The Trans-Pacific Partnership and the Chinese Textile Industry

On February 4, 2016, Japan , Brunei , Australia , Canada , USA , Chile , Malaysia , Mexico , Vietnam , New Zealand , Peru , Singapore and Peru officially signed the Trans-Pacific Partnership Agreement (TPP) in Auckland . The import duties , which include more than ten thousand categories of goods, including textile clothing, can be lowered or reduced by the members of TPP as needed. The competitiveness of the Chinese textile industry is significantly weakened by the influence of TPP. The total value of Chinese textile clothing in the first ten months of 2015 was $ 234.98 billion. The biggest competitors for China in the American and Japanese markets are TPP members such as B. Mexico and Vietnam. The Chinese export share of textile products to the USA and Japan reached 2.5% in 2015. When the agreement comes into force, TPP member companies in the US and Japan will be able to benefit from zero tariff treatment.

Example Vietnam : Textile clothing can be treated with a tax reduction of 12% to 32%. The market share exported to the US , Japan and other regions is expected to increase by a factor of 1, while Chinese exporting companies will have to pay import duties based on the standard tax rate, so the comparison costs will increase significantly. As an example of cotton shirts, the import duty rate of the Chinese exporting companies in the US and Japan is 7.4% to 19.7% higher than that of the members of TPP. This will significantly weaken China's competitiveness.

TPP has adopted the rules of origin of the North American Free Trade Area . These stipulate that all textile products are processed by TPP members, with the exception of materials that only enjoy a tariff preference in the free trade zone. This rule will weaken the benefits of the policies put in place by China-ASEAN and other free trade areas, and force Vietnam and other major importers of textile materials to replace their orders from China with other TPP members. Because of this, China is losing nearly $ 10 billion in orders only in Vietnam . This situation will cost China a lot of orders and will inevitably weaken the Chinese textile industry.

In recent years, orders between 10% and 15% have gone from China to Southeast Asia . Taking the USA as an example , the value of clothing trade from China to the USA in 2010 was 39.2%. 2014 only 36.2%. In 2000, the value of clothing imported from Vietnam to the US was only 0.1%, while in 2014 it had already risen to 11.3%. Vietnam is already the second largest supplier of clothing for the USA . In addition, Vietnam signed a free trade agreement with Korea in May 2015. For Vietnam, Korea will cut tariffs to 95.43% of tax items including textiles. In August 2015, Vietnam reached an agreement for a free trade agreement with the EU , with the result that the tariff will be lowered for almost all goods from Vietnam, which is counterproductive for the Chinese textile industry.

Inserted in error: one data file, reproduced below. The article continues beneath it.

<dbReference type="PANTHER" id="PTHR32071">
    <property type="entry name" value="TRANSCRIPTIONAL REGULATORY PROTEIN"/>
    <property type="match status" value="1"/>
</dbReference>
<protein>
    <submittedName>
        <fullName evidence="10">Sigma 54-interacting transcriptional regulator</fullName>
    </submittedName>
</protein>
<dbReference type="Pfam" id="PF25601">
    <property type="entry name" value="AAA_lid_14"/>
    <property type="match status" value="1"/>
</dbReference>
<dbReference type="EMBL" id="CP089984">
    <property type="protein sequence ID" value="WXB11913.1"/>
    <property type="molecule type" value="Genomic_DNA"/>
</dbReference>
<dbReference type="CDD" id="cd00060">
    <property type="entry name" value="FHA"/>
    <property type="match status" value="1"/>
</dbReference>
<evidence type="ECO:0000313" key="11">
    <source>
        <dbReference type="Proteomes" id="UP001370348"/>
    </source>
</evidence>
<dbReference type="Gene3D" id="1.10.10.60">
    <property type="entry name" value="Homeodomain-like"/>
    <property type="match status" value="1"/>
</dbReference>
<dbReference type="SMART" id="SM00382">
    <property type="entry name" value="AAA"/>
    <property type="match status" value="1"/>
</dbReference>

Impact on the environment

The production of clothing, more than 90 percent of which comes from Asia, causes devastating environmental damage. Animals and humans in particular are the ones who suffer from mass production. More than two thirds of the lakes and rivers in China are now considered polluted. Time and again, dangerous chemicals such as antimony , chlorobenzene and nonylphenol were found in Greenpeace tests of factory wastewater , which are mostly discharged unfiltered by the factories and can later be found in food but in drinking water. These pollutants can be detected in animals and humans and pose a health risk. In the Greenpeace report "A little Story About a Monstrous Mess" it was proven that toxic sewage was discharged into the sea through textile factories. The culprit in this case was the “Wubao Dyeing” industrial area, which is located near the Chinese city of Shishi in the Fujian province and is responsible for the production of Chinese children's clothing. Of course, environmental pollution cannot be limited to just one province, so in 2012 two thirds of 435 registered drainage stations in China did not comply with applicable environmental standards. Since the labels do not indicate the harmful substances, consumers do not even know about them and are exposed to the harmful substances without protection. The weak environmental regulations in China encourage these processes. Greenpeace aims to have all companies publish their wastewater data by 2020 and to ban hazardous chemicals from their supply chain. Furthermore, the Chinese government is demanding that the new transparency directive be enforced at textile companies.

Individual evidence